Contrary to some information being proffered to pork producers, EPA’s new Greenhouse Gas (GHG) Reporting rule covers only a small number of operations; the vast majority of pork producers will not need to report or submit supporting documentation on GHGs. Under the final rule, facilities that emit more than 25,000 metric tons of GHGs – expressed as the equivalent to CO2 – in 2010, and every year thereafter, will need to report their emissions to EPA the following calendar year. For those facilities that exceed the threshold, the first reports will be due in 2011. The only GHGs that may be covered on a pork operation are the methane (CH4) or nitrous oxide (N2O) released by its manure management system. All other emissions, such as CO2 from manure or animal respiration, N2O from the land application of manure, CO2 from diesel combustion or leaked refrigerants from cooling systems, would not count toward the 25,000 metric ton reporting threshold. EPA’s rule states that pork operations with more than 34,100 hogs will need to determine whether or not they emit more than the 25,000 metric ton reporting threshold. The rule specifies the equations and look-up values to be used in the equations to make the calculations. EPA is planning to make available an even more detailed look-up table to eliminate the need for any calculations. A draft table, for example, indicates that if market hogs are raised using a deep pit manure system, and the average annual temperature is 54-57 degrees Fahrenheit, no emissions report must be filed unless the facility has more than 127,700 hogs at any one time. The same table indicates that 36,900 market hogs produced with an uncovered anaerobic lagoon system for the same temperature conditions may trigger the reporting requirement. NPPC expects EPA to complete its detailed look-up table by Dec. 1, 2009. NPPC will provide the new table to its members and to state pork producer associations to help ensure that producers have the information to determine whether they must report emissions. Should the look-up table indicate that a producer has the requisite number of animals, emissions must be calculated using the equations and look-up values that EPA specifies in Subpart JJ – Manure Management Section 98.360.


The House Agriculture Committee Wednesday approved legislation regulating over-the-counter derivatives, financial instruments used to manage risk. A similar measure was cleared last week by the House Financial Services Committee. The Agriculture panel bill would require standardized derivatives to be cleared through central clearinghouses and traded on an exchange or other regulated platform, subject to rules set by the Commodity Futures Trading Commission and the Securities and Exchange Commission, as a way to bring transparency. Transactions that involve “end users,” such as processors, manufacturers and utilities, would be exempt from clearing. The bill includes a provision requiring foreign exchanges to adopt similar rules if they want access to American customers. The Agriculture and Financial Services committees will need to reconcile their respective measures before a bill can go to the full House. It is expected that a final bill will be combined with other financial reforms and brought to the House floor in late November or early December.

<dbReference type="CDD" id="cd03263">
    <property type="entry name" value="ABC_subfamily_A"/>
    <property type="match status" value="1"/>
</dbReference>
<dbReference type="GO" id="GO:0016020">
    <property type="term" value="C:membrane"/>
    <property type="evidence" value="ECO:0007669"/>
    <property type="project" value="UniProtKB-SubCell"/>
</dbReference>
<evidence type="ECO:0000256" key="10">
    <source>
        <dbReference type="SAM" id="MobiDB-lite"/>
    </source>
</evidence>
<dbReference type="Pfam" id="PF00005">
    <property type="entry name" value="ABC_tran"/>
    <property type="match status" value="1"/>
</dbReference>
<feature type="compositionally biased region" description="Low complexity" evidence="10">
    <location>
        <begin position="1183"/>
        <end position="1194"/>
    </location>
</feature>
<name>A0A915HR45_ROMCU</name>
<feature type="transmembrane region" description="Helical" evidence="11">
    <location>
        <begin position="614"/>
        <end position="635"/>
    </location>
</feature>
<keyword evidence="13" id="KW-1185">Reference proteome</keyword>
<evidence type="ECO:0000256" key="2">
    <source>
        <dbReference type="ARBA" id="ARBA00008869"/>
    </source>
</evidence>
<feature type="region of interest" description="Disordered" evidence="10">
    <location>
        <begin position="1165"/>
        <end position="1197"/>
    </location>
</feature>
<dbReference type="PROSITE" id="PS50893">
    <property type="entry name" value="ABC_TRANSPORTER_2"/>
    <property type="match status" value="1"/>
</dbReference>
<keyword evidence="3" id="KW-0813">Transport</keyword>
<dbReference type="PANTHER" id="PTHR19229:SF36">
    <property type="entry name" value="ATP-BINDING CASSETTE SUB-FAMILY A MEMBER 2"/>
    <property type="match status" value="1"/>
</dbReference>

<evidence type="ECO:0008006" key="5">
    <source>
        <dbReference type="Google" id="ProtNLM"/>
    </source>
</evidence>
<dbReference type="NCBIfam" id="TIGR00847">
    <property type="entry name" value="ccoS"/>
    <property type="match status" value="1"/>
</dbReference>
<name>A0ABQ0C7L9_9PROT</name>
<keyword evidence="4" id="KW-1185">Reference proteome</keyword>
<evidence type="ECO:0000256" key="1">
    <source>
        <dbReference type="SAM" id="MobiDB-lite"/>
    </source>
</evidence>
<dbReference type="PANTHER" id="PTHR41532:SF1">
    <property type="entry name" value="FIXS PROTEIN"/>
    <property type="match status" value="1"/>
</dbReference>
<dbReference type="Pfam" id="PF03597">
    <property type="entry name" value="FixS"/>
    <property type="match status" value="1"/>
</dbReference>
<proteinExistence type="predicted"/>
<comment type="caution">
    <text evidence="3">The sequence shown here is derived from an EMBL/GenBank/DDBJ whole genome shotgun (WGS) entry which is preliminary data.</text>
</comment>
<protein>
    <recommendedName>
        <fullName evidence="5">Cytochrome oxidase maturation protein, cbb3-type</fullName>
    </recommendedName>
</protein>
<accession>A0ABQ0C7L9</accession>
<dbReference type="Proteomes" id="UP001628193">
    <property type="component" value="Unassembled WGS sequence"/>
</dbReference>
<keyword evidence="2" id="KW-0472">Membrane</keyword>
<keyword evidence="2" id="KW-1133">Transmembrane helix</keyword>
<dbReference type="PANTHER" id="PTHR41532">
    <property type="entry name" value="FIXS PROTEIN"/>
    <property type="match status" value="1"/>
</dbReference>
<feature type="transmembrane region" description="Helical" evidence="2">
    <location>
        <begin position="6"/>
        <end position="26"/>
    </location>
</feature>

An ad hoc coalition of food and agricultural organizations, led by NPPC, this week expressed its strong support for Isi Siddiqui as the chief agricultural trade negotiator in the Office of the U.S. Trade Representative. The 46 groups, in a letter to Sens. Max Baucus, D-Mont., and Charles Grassley, R-Iowa, the chairman and ranking member, respectively, of the Finance Committee, which must consider the nomination, urged the lawmakers to take action soon. Siddiqui served for 28 years with the California Department of Food and Agriculture, where he attained the position of chief plant scientist. During the Clinton administration, he served in the U.S. Department of Agriculture as deputy undersecretary and as undersecretary for marketing and regulatory programs and as senior trade adviser to then-Sec. Dan Glickman. He also worked with USTR and represented USDA on bilateral, regional and multilateral agricultural trade negotiations.